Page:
By woodjr on Feb 15, 2007
I love visualizations which turn complex information into a simple picture. This one, from Ben Fry shows how the fifty most popular blogs in the world exchanged hyperlinks over a ninety-day period. See his description for full details, but in short:
The first [image], used for an article titled Linkology, shows the connections between the top 50 blogs, based on data provided by Technorati. The colors depict the categorization: orange for technology, blue for politics, pink for gossip, and green for "other".
The intensity of the line is based on the direction of the link, so the lines are brightest at the link destinations. Because lower-ranked blogs are more likely to link to a higher ranked blog than vice-versa, the lefthand side of the image (the top ranked blogs) is brightest.
In other words, we can see that the most popular blogs (on the left of the picture) get the most incoming links because their ends of the lines are brighter. And the large number of lines overall shows us how frequently top blogs reference one another.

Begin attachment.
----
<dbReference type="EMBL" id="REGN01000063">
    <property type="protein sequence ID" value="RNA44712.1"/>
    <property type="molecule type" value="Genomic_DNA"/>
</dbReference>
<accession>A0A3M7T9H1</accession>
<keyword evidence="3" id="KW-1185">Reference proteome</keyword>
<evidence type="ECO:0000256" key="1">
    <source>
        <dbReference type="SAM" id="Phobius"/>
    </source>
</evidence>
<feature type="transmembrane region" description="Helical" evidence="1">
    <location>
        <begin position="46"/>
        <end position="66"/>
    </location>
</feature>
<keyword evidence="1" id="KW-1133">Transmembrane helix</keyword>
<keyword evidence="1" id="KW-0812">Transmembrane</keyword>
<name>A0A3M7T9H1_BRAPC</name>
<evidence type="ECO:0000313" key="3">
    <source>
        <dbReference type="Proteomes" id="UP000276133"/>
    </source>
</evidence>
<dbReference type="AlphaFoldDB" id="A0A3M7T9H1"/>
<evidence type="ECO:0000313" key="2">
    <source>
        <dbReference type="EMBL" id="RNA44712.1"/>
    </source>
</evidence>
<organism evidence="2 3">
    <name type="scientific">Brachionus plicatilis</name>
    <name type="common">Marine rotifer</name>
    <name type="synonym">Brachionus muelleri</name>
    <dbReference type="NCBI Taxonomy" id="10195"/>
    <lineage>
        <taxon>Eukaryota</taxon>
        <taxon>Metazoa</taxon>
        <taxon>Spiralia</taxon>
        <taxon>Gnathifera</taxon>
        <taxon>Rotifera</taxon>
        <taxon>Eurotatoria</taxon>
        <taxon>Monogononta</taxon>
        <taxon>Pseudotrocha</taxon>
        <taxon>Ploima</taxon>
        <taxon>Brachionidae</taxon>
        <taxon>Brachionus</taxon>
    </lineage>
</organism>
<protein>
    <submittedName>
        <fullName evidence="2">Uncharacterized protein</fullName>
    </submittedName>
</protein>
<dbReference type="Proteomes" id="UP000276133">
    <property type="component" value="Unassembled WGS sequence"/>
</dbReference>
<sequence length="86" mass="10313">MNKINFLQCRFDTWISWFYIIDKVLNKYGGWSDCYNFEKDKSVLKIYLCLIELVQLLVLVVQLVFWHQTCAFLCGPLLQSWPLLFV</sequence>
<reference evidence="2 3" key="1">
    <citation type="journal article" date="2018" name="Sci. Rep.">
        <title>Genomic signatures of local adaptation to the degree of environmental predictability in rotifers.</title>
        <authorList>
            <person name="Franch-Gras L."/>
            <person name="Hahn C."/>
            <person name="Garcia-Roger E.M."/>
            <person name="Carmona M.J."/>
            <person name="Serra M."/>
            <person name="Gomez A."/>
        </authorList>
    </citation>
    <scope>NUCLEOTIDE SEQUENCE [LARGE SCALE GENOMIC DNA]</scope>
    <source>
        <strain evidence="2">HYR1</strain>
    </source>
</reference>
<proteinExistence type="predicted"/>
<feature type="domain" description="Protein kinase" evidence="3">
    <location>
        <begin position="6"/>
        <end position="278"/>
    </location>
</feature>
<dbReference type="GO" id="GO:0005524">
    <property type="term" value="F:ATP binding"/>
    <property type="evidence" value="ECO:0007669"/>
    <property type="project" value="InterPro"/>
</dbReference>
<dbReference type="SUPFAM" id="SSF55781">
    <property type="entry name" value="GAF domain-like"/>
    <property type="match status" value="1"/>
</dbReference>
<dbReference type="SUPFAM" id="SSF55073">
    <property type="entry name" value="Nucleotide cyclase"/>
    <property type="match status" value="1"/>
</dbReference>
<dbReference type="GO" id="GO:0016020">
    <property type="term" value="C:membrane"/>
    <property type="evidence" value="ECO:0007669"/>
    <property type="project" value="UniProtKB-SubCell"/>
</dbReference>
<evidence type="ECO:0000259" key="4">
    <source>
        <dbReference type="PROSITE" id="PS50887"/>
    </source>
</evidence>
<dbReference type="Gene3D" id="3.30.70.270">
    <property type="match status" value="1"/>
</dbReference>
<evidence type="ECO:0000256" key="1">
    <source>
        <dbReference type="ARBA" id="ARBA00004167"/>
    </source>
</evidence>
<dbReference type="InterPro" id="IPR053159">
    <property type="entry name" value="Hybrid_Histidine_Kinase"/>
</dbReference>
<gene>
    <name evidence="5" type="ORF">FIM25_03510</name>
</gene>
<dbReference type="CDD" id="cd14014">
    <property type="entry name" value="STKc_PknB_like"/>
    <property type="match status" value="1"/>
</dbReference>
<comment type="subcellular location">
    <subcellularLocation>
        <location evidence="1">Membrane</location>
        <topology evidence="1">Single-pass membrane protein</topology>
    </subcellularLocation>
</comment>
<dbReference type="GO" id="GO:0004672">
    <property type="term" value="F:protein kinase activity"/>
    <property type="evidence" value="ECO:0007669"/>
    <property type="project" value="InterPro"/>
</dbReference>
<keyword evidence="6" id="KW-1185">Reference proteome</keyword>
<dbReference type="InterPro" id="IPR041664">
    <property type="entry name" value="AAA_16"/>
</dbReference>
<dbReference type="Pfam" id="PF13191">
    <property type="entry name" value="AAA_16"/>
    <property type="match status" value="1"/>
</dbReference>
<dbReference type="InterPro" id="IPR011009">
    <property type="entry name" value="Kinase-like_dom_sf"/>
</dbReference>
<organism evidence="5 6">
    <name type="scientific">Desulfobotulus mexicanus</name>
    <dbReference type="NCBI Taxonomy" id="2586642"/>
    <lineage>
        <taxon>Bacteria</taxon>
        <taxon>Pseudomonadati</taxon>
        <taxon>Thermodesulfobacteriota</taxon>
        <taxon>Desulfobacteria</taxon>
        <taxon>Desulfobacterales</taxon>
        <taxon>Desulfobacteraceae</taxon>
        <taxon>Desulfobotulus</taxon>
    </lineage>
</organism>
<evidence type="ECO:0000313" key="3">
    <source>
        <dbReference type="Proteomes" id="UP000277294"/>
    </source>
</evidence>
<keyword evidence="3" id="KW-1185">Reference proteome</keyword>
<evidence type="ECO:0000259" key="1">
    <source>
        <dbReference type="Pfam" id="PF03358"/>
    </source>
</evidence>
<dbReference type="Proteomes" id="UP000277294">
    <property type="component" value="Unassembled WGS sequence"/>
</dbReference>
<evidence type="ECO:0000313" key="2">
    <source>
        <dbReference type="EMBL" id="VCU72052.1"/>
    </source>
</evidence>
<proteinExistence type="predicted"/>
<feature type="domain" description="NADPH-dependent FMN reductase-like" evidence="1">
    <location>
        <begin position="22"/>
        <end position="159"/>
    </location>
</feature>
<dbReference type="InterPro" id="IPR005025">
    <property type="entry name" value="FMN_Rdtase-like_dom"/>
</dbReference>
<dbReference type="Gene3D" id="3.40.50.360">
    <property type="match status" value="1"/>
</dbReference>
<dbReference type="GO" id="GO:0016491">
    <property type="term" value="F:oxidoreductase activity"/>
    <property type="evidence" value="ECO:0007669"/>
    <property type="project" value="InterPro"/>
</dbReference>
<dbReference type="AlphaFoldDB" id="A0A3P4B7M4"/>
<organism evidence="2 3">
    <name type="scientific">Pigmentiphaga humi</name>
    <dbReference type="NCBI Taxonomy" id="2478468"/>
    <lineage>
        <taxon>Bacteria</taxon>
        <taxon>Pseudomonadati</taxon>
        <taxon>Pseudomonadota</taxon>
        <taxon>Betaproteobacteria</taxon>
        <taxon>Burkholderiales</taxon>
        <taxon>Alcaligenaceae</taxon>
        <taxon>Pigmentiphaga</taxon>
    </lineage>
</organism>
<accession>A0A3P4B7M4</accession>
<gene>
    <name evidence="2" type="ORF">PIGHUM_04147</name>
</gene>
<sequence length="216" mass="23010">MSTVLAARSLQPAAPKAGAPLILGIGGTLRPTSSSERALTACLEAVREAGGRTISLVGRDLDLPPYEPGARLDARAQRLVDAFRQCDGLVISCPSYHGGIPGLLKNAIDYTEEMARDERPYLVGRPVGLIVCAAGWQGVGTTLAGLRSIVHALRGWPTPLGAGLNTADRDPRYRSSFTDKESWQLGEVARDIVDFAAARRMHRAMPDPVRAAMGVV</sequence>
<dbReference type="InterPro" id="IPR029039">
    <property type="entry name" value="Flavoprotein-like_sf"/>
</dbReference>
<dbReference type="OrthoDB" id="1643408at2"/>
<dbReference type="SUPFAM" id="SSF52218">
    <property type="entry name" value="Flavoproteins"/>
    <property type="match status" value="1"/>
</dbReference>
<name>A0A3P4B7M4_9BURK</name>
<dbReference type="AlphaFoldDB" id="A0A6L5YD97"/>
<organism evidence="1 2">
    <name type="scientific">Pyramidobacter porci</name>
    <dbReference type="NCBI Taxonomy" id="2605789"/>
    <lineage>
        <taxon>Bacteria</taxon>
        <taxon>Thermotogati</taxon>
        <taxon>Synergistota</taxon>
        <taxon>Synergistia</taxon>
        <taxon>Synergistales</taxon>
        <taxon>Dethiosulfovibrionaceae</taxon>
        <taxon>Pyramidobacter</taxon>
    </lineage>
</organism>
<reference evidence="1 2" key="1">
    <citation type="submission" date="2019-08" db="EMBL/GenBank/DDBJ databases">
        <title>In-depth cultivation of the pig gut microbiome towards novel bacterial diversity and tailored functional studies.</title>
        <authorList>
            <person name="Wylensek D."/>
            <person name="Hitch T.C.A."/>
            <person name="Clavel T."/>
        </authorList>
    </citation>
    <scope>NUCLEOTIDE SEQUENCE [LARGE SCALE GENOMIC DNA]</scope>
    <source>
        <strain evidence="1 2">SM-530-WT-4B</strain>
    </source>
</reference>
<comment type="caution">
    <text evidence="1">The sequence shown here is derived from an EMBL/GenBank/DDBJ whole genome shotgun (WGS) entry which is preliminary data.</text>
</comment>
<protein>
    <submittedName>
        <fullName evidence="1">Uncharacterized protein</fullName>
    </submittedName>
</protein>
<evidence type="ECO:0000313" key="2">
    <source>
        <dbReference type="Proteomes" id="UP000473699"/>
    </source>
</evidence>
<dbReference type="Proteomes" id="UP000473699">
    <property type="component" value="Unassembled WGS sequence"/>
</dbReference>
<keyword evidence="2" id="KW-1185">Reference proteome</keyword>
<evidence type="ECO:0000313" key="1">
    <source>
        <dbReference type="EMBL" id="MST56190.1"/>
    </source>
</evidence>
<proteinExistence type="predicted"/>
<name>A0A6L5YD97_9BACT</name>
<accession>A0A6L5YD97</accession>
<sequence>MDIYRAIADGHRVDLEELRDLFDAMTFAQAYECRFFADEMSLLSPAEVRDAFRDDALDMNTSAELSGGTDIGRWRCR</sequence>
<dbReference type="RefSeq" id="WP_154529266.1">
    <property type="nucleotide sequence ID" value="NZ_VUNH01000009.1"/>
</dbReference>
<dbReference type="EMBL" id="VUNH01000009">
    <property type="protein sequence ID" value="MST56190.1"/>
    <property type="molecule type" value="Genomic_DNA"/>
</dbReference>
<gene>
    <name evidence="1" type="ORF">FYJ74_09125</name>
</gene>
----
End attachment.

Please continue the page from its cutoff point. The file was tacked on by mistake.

The guys at Table of Malcontents think that the picture demonstrates how "professional bloggers are, at best, symbiotic parasites" (because they use information from other blogs to fuel their own). I'm not sure that the image supports such a conclusion. To me, the picture isn't noteworthy for unearthing some surprising trend. The web is made up of hyperlinks, and the most popular sites receive more inbound links than do less popular sites. No shock there.
It's noteworthy just because it's a great picture and makes a trend very easy to see and understand.